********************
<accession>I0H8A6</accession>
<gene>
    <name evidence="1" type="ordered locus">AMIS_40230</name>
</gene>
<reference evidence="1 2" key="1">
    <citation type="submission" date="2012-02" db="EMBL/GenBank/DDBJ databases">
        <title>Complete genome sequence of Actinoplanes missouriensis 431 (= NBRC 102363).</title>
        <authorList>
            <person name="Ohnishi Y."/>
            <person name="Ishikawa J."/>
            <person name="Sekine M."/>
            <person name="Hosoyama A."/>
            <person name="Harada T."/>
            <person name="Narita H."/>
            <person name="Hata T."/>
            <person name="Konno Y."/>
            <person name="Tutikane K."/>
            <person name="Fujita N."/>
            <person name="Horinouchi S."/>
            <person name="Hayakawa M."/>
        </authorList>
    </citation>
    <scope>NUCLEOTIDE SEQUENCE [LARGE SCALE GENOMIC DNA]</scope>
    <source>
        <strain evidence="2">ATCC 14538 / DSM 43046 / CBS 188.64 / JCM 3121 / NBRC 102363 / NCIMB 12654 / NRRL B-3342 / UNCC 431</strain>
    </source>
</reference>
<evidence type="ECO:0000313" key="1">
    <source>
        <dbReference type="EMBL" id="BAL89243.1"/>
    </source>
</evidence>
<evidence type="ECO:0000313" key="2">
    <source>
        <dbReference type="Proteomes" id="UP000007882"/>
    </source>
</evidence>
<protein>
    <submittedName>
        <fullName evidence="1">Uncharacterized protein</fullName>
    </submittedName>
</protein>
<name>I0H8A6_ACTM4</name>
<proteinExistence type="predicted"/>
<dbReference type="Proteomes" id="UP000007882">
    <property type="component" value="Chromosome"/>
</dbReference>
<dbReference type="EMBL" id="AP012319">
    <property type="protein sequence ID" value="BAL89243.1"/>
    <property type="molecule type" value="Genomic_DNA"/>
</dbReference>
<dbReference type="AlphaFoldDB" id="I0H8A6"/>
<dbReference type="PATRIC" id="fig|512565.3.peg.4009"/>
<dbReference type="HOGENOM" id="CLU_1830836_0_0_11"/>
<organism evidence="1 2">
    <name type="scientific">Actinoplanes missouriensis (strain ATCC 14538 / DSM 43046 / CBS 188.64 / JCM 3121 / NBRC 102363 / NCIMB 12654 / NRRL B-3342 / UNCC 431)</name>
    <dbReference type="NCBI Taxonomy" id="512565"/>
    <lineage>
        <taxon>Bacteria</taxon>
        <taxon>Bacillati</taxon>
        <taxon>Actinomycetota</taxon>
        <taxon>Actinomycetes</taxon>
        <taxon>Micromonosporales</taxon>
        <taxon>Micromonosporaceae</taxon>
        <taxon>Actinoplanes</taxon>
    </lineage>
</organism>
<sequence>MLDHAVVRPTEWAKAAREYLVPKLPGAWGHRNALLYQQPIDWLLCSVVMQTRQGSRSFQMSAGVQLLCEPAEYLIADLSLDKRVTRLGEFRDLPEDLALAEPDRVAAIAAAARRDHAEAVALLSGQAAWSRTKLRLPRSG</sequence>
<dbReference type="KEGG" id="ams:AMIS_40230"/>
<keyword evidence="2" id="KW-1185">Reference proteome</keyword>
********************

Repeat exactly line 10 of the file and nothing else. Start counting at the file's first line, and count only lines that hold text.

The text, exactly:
            <person name="Ishikawa J."/>